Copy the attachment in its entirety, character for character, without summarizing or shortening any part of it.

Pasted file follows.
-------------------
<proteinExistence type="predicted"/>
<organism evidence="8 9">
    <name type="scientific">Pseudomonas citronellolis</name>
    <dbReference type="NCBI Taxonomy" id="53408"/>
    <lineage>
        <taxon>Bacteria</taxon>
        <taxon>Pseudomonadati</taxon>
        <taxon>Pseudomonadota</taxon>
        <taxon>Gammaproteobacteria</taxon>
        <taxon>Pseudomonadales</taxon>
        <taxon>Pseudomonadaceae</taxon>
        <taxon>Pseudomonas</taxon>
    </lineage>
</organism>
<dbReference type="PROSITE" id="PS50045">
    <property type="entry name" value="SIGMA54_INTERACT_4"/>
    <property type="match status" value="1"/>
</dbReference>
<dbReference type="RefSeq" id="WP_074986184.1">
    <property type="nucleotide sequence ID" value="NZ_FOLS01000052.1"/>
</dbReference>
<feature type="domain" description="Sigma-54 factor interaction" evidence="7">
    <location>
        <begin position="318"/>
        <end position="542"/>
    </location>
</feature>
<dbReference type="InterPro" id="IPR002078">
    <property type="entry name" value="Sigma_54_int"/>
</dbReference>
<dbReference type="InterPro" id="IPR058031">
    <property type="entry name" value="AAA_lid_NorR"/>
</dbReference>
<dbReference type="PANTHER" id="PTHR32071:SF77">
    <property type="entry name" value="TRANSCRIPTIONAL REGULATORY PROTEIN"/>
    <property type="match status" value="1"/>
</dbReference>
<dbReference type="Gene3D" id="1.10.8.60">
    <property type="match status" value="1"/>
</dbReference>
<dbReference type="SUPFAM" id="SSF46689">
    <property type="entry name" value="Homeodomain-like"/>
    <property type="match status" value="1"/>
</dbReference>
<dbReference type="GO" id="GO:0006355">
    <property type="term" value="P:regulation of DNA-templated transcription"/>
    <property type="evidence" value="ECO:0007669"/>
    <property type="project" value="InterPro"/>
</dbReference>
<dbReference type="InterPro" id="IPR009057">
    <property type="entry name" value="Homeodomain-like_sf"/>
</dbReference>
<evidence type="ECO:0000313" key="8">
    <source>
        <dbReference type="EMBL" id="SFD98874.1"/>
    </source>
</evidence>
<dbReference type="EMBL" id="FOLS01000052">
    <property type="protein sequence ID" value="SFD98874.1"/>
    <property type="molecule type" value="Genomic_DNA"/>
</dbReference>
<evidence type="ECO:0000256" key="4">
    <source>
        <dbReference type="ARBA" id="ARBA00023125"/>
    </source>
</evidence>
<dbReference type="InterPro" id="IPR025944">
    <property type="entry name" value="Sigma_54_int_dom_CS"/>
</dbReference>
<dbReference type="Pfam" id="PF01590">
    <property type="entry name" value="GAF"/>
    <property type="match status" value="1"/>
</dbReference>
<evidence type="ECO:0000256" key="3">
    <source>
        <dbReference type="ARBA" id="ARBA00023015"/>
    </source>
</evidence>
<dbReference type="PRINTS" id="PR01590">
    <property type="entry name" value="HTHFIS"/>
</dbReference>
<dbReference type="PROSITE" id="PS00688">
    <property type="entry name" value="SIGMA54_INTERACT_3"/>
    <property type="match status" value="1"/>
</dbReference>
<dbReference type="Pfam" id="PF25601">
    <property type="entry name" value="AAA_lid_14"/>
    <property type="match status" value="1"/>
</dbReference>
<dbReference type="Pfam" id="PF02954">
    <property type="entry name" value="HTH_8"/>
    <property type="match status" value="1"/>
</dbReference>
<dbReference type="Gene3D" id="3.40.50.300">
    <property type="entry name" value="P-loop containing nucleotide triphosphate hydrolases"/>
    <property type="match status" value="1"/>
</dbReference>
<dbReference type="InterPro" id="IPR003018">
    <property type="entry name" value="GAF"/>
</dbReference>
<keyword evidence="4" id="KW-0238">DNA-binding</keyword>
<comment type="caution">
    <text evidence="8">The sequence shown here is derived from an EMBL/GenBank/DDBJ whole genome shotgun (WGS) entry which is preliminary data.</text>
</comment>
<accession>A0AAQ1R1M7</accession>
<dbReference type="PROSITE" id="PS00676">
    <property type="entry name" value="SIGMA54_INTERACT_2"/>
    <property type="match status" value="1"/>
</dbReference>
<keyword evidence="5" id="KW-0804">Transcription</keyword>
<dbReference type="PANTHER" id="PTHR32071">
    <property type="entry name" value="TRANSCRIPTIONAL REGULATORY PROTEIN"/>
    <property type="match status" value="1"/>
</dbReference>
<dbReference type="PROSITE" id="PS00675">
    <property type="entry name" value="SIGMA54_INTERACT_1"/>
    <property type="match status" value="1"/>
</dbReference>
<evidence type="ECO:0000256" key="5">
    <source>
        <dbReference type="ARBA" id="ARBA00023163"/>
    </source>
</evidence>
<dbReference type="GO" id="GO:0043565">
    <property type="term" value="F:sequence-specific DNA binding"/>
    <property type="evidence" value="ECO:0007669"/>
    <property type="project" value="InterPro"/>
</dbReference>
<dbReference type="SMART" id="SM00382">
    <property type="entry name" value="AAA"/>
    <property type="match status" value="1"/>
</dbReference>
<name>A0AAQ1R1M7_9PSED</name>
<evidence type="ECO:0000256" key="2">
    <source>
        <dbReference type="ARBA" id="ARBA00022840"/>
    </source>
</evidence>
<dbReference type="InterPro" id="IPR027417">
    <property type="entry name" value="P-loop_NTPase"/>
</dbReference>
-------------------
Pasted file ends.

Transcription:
<proteinExistence type="predicted"/>
<organism evidence="8 9">
    <name type="scientific">Pseudomonas citronellolis</name>
    <dbReference type="NCBI Taxonomy" id="53408"/>
    <lineage>
        <taxon>Bacteria</taxon>
        <taxon>Pseudomonadati</taxon>
        <taxon>Pseudomonadota</taxon>
        <taxon>Gammaproteobacteria</taxon>
        <taxon>Pseudomonadales</taxon>
        <taxon>Pseudomonadaceae</taxon>
        <taxon>Pseudomonas</taxon>
    </lineage>
</organism>
<dbReference type="PROSITE" id="PS50045">
    <property type="entry name" value="SIGMA54_INTERACT_4"/>
    <property type="match status" value="1"/>
</dbReference>
<dbReference type="RefSeq" id="WP_074986184.1">
    <property type="nucleotide sequence ID" value="NZ_FOLS01000052.1"/>
</dbReference>
<feature type="domain" description="Sigma-54 factor interaction" evidence="7">
    <location>
        <begin position="318"/>
        <end position="542"/>
    </location>
</feature>
<dbReference type="InterPro" id="IPR002078">
    <property type="entry name" value="Sigma_54_int"/>
</dbReference>
<dbReference type="InterPro" id="IPR058031">
    <property type="entry name" value="AAA_lid_NorR"/>
</dbReference>
<dbReference type="PANTHER" id="PTHR32071:SF77">
    <property type="entry name" value="TRANSCRIPTIONAL REGULATORY PROTEIN"/>
    <property type="match status" value="1"/>
</dbReference>
<dbReference type="Gene3D" id="1.10.8.60">
    <property type="match status" value="1"/>
</dbReference>
<dbReference type="SUPFAM" id="SSF46689">
    <property type="entry name" value="Homeodomain-like"/>
    <property type="match status" value="1"/>
</dbReference>
<dbReference type="GO" id="GO:0006355">
    <property type="term" value="P:regulation of DNA-templated transcription"/>
    <property type="evidence" value="ECO:0007669"/>
    <property type="project" value="InterPro"/>
</dbReference>
<dbReference type="InterPro" id="IPR009057">
    <property type="entry name" value="Homeodomain-like_sf"/>
</dbReference>
<evidence type="ECO:0000313" key="8">
    <source>
        <dbReference type="EMBL" id="SFD98874.1"/>
    </source>
</evidence>
<dbReference type="EMBL" id="FOLS01000052">
    <property type="protein sequence ID" value="SFD98874.1"/>
    <property type="molecule type" value="Genomic_DNA"/>
</dbReference>
<evidence type="ECO:0000256" key="4">
    <source>
        <dbReference type="ARBA" id="ARBA00023125"/>
    </source>
</evidence>
<dbReference type="InterPro" id="IPR025944">
    <property type="entry name" value="Sigma_54_int_dom_CS"/>
</dbReference>
<dbReference type="Pfam" id="PF01590">
    <property type="entry name" value="GAF"/>
    <property type="match status" value="1"/>
</dbReference>
<evidence type="ECO:0000256" key="3">
    <source>
        <dbReference type="ARBA" id="ARBA00023015"/>
    </source>
</evidence>
<dbReference type="PRINTS" id="PR01590">
    <property type="entry name" value="HTHFIS"/>
</dbReference>
<dbReference type="PROSITE" id="PS00688">
    <property type="entry name" value="SIGMA54_INTERACT_3"/>
    <property type="match status" value="1"/>
</dbReference>
<dbReference type="Pfam" id="PF25601">
    <property type="entry name" value="AAA_lid_14"/>
    <property type="match status" value="1"/>
</dbReference>
<dbReference type="Pfam" id="PF02954">
    <property type="entry name" value="HTH_8"/>
    <property type="match status" value="1"/>
</dbReference>
<dbReference type="Gene3D" id="3.40.50.300">
    <property type="entry name" value="P-loop containing nucleotide triphosphate hydrolases"/>
    <property type="match status" value="1"/>
</dbReference>
<dbReference type="InterPro" id="IPR003018">
    <property type="entry name" value="GAF"/>
</dbReference>
<keyword evidence="4" id="KW-0238">DNA-binding</keyword>
<comment type="caution">
    <text evidence="8">The sequence shown here is derived from an EMBL/GenBank/DDBJ whole genome shotgun (WGS) entry which is preliminary data.</text>
</comment>
<accession>A0AAQ1R1M7</accession>
<dbReference type="PROSITE" id="PS00676">
    <property type="entry name" value="SIGMA54_INTERACT_2"/>
    <property type="match status" value="1"/>
</dbReference>
<keyword evidence="5" id="KW-0804">Transcription</keyword>
<dbReference type="PANTHER" id="PTHR32071">
    <property type="entry name" value="TRANSCRIPTIONAL REGULATORY PROTEIN"/>
    <property type="match status" value="1"/>
</dbReference>
<dbReference type="PROSITE" id="PS00675">
    <property type="entry name" value="SIGMA54_INTERACT_1"/>
    <property type="match status" value="1"/>
</dbReference>
<evidence type="ECO:0000256" key="5">
    <source>
        <dbReference type="ARBA" id="ARBA00023163"/>
    </source>
</evidence>
<dbReference type="GO" id="GO:0043565">
    <property type="term" value="F:sequence-specific DNA binding"/>
    <property type="evidence" value="ECO:0007669"/>
    <property type="project" value="InterPro"/>
</dbReference>
<dbReference type="SMART" id="SM00382">
    <property type="entry name" value="AAA"/>
    <property type="match status" value="1"/>
</dbReference>
<name>A0AAQ1R1M7_9PSED</name>
<evidence type="ECO:0000256" key="2">
    <source>
        <dbReference type="ARBA" id="ARBA00022840"/>
    </source>
</evidence>
<dbReference type="InterPro" id="IPR027417">
    <property type="entry name" value="P-loop_NTPase"/>
</dbReference>